The summer or June solstice, the first day of summer, will arrive at 11:54 a.m. EDT (15:54 GMT or UTC) on Friday, June 21. The sun will “stand still” (solstice) in its apparent progress north in the sky and then begin moving southward.

This day has the longest period of daylight of the year in the northern hemisphere and the shortest period of daylight in the southern hemisphere. For this latitude and longitude (Maryville, Tenn.) the sun will rise at 6:19 a.m. and it will be on the northeastern horizon; it will set at 8:56 p.m. on the northwestern horizon.

Even though the solstice is the longest period of daylight of the year, it is not the latest sunset, nor is it the earliest sunrise. Those exact dates vary with latitude, but the sequence is always the same: Earliest sunrise before the summer solstice; longest day on the summer solstice; latest sunset after the summer solstice.

BOATING: For the fifth consecutive year there were no boating-related fatalities over the Memorial Day weekend. During the period from May 24-27, the Tennessee Wildlife Resources Agency reports that there were five injury incidents and six property damage incidents. TWRA Region IV in East Tennessee had two of the injury and five property damage incidents.

TWRA Boating and Law Enforcement officers made 21 boating under the influence (BUI) arrests, the most since the same number was reported in 2016 over the holiday weekend. The number is an increase from 10 in 2018, a holiday weekend which rain over much of the state slowed activity on the water. TWRA Region II, which encompasses several lakes in Middle Tennessee, reported the most BUI arrests with eight.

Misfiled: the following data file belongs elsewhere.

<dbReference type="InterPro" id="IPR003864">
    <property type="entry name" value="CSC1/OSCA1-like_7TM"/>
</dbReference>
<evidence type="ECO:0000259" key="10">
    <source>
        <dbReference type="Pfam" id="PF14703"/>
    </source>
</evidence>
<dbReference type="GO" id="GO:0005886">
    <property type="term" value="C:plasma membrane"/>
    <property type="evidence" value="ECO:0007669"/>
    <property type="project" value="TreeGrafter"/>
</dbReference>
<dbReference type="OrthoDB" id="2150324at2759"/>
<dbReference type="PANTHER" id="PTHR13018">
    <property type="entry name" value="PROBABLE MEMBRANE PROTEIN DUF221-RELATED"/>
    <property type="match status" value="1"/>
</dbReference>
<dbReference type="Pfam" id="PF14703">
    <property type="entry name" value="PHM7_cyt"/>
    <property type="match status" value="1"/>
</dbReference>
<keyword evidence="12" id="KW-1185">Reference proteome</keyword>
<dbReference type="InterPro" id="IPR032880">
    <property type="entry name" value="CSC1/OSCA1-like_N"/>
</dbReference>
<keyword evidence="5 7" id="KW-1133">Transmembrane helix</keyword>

CWD: The Tennessee Wildlife Resources Agency has established the new CWD Unit in West Tennessee to keep chronic wasting disease from spreading. Special regulations in the CWD Unit are intended to increase the deer harvest by empowering hunters to harvest more while targeting high-risk deer and allowing the agency to sample more deer to better understand the disease.

Data collected so far indicates that bucks are twice as likely as does to have CWD. Older bucks are three times more likely to have CWD than younger bucks. Other research indicates that bucks have a much larger home range so the likelihood of bucks transporting CWD to new areas is higher. For all these reasons, the harvest of bucks will help the most with accomplishing these goals; however the harvest of does is also important since they can spread the disease as well. For these reasons the following hunting regulation changes were made to Unit CWD counties:

Earn-A-Buck

• Tennessee’s antlered deer bag limit of two did not change; therefore it still applies to hunters hunting Unit CWD as well as the rest of the state.

• Only hunters hunting in Unit CWD counties may earn additional bucks.

• Unit CWD hunters may earn up to two bucks for harvest, in addition to the statewide antler deer bag limit of two.

• Earned bucks are received by harvesting two Unit CWD antlerless deer, checking them in, submitting them for CWD testing, and being notified by TWRA.

• Earn-A-Buck will increase the number of deer (does and bucks) harvested and the numbers of deer tested for CWD.

Replacement Bucks

• Unit CWD hunters will receive a replacement buck if they harvest a CWD-positive buck and the lab result is confirmed by TWRA.

• There is no limit on the number of replacement bucks.

• Replacement bucks will encourage hunters to continue hunting and harvesting and be an added incentive for hunters to have their deer tested for CWD.

In Unit CWD: The August three-day hunt now allows the use of muzzleloaders in addition to archery, and applies to most public lands (Presidents Island in Shelby County is excluded); muzzleloader season will begin on Oct. 28 and gun season will begin on Nov 9; during the January five-day private lands hunt (traditionally antlerless only) antlered harvest will be included; mandatory physical check weekends will be on Nov. 2-3 and Nov. 9-10, except for Hardeman and Fayette counties.

The CWD hunting regulations only apply to CWD positive counties of Fayette, Hardeman, and Madison and CWD high-risk counties of Chester, Haywood, McNairy, Shelby, and Tipton. Carcass export and wildlife feeding restrictions remain in place for Unit CWD.

For more information on CWD visit CWDinTennessee.com or Ask.TWRA@tn.gov.

Email wiest.tom@gmail.com to share your news and comments with Tom Wiest.

Tom Wiest is a long time columnist on all matters outdoors. He welcomes news, questions and comments from readers.

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